9. Check Out the Milk River Observation Point
Just about 18 miles outside of modern-day Glasgow in a south-easterly direction, the Milk River Observation Point was established in the part of this region explored by Lewis & Clark.
The expedition noted the peculiar color of the water running through the region and drew comparisons with a cup of milky tea, hence the name ‘Milk River‘ was born.
The viewpoint provides access to the same scenery that would have been witnessed by the expedition upon the river’s discovery, and it offers some great perspectives of the flowing waterway and its surrounding scenery.
10. Try a Spot of Local Fishing or Hunting
Glasgow is surrounded by recreation opportunities like fishing at various creeks, rivers, and reservoirs, as well as hunting.
Billingsley Ranch Outfitters provides guided archery and rifle hunting tours. The archers will be on the lookout for any of the plentiful elk, antelope, and deer in the region, while the rifle hunters go largely for different types of deer, antelope, and the odd game bird.
The outfitters’ ranch is located in the vicinity of Fort Peck Lake, which is renowned for its walleye fishing along with a few other species.
Accommodation is available on the ranch for anyone who wants to make a few days of it, and you won’t go far wrong with the western lifestyle and hospitality if you are looking for an authentic touch of Montana.
11. Indulge in a Few Rounds of Golf
Sunnyside Golf Course is just on the outer limits of Glasgow half a mile from Highway 2. The club offers challenging courses surrounded by excellent views, and a small section of the course has Cherry Creek flowing through it to add to the great scenery. Golfers of all levels will enjoy this well-groomed venue.
The friendly staff is on hand to offer tips and other support if required, and the club is an all-round great option for a few rounds in the region of Glasgow. The course features 18 holes and is a reasonably level play. Rates are charged for 9 and 18 holes between $17 and $30.
Turn north on Skylark Road off Highway 2 to get to the venue and continue for another mile to the golf course.
12. Check Out the Glasgow Base Pond
Glasgow Base Pond is a state fishing access site set across 16 acres. The site is 20 miles north of the town along highway 24 and sits at elevations close to 3000 feet.
The site also features a day use area, campsites, a picnic area, and a reasonably primitive boat launch and dock as well as restrooms.
13. Catch a Performance at the Fort Peck Summer Theatre
The Fort Peck Theatre dates back to 1934 and was initially constructed as a means of entertainment for those who came to work on the Fort Peck Dam construction.
The Fort Peck Fine Arts Council (FPFAC) was formed to manage the operation of the theater in the 1960s and the operation has been staging productions and other artistic performances ever since.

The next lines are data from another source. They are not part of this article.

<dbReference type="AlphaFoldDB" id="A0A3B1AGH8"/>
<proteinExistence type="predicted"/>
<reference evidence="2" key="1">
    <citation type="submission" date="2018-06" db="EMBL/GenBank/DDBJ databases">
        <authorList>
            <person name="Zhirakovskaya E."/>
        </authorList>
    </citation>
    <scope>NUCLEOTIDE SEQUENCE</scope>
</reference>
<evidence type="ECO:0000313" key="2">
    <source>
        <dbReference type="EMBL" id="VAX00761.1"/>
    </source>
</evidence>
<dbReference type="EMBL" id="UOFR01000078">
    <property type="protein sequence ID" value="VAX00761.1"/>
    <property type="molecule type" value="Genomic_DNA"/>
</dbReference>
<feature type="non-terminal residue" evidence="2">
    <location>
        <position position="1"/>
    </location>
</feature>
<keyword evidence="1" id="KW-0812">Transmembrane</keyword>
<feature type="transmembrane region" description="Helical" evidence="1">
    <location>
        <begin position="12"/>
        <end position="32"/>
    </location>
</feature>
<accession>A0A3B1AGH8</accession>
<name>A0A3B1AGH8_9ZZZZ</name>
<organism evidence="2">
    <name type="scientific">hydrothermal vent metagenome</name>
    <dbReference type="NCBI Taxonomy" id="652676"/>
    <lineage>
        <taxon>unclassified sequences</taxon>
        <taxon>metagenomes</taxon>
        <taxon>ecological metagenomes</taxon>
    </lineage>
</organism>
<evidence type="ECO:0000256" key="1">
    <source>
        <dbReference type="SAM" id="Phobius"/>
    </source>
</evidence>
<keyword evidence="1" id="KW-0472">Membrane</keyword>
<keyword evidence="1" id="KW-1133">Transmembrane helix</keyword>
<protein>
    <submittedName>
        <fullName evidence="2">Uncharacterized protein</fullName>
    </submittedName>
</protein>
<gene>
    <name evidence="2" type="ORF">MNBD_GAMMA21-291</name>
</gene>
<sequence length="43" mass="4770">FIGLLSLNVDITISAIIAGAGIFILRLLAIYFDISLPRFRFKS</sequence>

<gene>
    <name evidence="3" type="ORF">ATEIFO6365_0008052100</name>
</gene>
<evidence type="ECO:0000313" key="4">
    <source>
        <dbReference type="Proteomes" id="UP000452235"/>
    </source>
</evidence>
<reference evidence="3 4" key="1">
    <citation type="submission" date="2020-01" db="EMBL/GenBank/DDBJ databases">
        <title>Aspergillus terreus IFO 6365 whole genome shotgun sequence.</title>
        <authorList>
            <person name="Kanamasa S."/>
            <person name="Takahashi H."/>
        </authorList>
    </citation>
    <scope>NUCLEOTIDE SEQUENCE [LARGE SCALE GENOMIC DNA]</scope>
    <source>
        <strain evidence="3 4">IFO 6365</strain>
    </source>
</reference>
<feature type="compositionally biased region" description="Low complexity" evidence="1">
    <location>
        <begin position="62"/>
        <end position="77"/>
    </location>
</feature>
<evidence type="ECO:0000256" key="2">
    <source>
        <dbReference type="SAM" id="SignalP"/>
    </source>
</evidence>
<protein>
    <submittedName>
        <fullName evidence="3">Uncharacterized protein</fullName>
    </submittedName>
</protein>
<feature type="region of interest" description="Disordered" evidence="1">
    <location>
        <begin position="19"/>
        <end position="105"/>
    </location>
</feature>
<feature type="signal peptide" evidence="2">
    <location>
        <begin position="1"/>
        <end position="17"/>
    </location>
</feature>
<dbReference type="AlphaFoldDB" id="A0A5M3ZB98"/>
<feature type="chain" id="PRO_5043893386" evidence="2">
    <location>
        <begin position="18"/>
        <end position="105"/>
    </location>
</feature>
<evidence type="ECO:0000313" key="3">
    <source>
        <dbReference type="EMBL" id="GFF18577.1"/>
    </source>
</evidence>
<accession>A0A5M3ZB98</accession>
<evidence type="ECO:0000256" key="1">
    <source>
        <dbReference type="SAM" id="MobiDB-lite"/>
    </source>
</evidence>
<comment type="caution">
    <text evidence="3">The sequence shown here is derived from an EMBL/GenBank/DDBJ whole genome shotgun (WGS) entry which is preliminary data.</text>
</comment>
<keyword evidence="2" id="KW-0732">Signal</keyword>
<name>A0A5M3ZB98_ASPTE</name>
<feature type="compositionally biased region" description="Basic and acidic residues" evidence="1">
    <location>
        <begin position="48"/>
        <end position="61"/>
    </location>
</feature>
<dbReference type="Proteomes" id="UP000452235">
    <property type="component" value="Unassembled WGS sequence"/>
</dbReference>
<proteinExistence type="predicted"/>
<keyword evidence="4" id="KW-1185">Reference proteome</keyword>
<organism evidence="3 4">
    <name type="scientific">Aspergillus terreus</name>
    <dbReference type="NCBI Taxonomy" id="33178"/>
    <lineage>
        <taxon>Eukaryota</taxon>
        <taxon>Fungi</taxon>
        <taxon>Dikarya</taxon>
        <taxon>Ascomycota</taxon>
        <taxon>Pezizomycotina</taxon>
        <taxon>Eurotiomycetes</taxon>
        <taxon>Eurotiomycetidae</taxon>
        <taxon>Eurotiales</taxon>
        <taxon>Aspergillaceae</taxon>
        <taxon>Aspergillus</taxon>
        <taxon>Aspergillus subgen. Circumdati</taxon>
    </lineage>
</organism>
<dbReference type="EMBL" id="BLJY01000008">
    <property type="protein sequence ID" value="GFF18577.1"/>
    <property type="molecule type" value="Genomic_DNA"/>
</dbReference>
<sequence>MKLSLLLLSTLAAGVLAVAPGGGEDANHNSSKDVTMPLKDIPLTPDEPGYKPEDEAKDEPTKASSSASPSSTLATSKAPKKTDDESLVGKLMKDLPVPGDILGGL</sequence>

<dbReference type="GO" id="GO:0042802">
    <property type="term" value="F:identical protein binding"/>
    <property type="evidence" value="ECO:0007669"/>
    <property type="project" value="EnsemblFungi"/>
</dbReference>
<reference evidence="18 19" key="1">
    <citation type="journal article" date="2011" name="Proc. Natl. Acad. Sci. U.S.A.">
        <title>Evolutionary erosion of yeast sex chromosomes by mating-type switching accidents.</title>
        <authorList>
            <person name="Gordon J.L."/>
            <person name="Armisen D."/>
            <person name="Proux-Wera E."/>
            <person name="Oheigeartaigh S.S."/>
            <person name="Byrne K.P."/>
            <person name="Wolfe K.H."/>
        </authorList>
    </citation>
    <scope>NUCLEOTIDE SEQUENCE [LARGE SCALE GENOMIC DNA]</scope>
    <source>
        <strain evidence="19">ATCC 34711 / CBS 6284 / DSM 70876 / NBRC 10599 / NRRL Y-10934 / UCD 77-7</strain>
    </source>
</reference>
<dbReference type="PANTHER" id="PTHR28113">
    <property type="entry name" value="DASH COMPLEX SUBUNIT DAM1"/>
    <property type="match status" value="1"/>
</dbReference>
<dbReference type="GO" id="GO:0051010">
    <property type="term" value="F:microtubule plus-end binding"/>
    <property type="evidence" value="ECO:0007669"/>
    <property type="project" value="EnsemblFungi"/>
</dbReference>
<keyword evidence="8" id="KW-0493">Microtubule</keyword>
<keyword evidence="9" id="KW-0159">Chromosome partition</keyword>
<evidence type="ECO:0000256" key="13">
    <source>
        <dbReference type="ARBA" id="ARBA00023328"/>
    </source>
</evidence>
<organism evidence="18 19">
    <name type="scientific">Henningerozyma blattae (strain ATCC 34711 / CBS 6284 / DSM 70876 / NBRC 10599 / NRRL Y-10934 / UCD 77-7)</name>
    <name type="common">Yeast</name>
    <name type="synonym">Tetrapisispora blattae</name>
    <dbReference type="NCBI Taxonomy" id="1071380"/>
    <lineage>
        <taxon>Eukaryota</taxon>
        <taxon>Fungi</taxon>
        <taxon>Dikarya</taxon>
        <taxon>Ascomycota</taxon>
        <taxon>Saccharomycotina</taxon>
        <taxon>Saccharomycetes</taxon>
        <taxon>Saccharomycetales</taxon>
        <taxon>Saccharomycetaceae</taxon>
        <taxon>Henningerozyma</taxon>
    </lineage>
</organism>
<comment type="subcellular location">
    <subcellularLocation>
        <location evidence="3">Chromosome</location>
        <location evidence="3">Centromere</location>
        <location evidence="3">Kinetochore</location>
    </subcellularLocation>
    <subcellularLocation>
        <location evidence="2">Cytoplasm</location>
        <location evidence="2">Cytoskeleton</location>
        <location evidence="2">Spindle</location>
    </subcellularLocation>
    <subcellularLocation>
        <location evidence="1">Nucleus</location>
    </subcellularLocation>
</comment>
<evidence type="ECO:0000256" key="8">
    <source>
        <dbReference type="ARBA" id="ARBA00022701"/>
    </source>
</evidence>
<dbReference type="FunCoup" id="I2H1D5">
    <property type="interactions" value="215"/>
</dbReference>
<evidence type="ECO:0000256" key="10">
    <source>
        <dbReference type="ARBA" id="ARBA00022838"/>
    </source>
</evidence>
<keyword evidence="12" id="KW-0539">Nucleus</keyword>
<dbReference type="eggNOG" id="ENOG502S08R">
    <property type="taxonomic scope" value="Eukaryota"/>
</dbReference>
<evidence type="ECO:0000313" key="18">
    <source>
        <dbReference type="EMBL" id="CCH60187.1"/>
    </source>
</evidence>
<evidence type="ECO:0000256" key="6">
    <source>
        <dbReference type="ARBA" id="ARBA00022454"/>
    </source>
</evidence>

The theater has also been on the National Register of Historic Places since 1983, and performances run from Memorial Day weekend through Labor Day.
The company is made up every season of professional actors and technicians along with a few budding younger regional performers of all ages. The Fort Peck Summer Theatre is located 10 minutes south of the US Highway exit for Nashua, less than 20 miles east of Glasgow on Highway 24.
Reservations are available by calling the box office at (406) 526-9943, but most performances have plenty of regular seating available, and there are no dress codes here.
The curtain goes up at 7:30 pm on Fridays and Saturdays, and at 4:00 pm on Sundays.
14. Watch a Movie
Valley Cinema is where anyone in the Valley County area is likely to head when they want to check out the latest movie release. This is a great movie-going experience in an authentic theater with a distinctly Montana vibe to it.
The Valley Cinema usually shows two newly-released movies and the inside of the auditorium is fairly modern-looking. The friendly and accommodating staff will cater to any fresh, hot, buttered popcorn tendencies you might find yourself displaying, and the movie theater is very family-friendly.
Usually, movie fans can find three daily screenings, with a discounted 4.00 pm matinee. The modern operation features digital pictures and sound which you might not initially think of when you see the premises from the outside.
The cinema is located in downtown Glasgow close to the Wells Fargo Bank.
Red Rock Plaza Farmers Market is a great opportunity to check out what products the locals are showcasing. The market tends to be a somewhat social event in the town and has a fun and lively atmosphere.
You can enjoy the freshness and taste of locally-produced foods directly from the farmer who grows them. The market will typically feature items such as seasonal fruits and vegetables, herbs, and a variety of locally-grown bedding plants.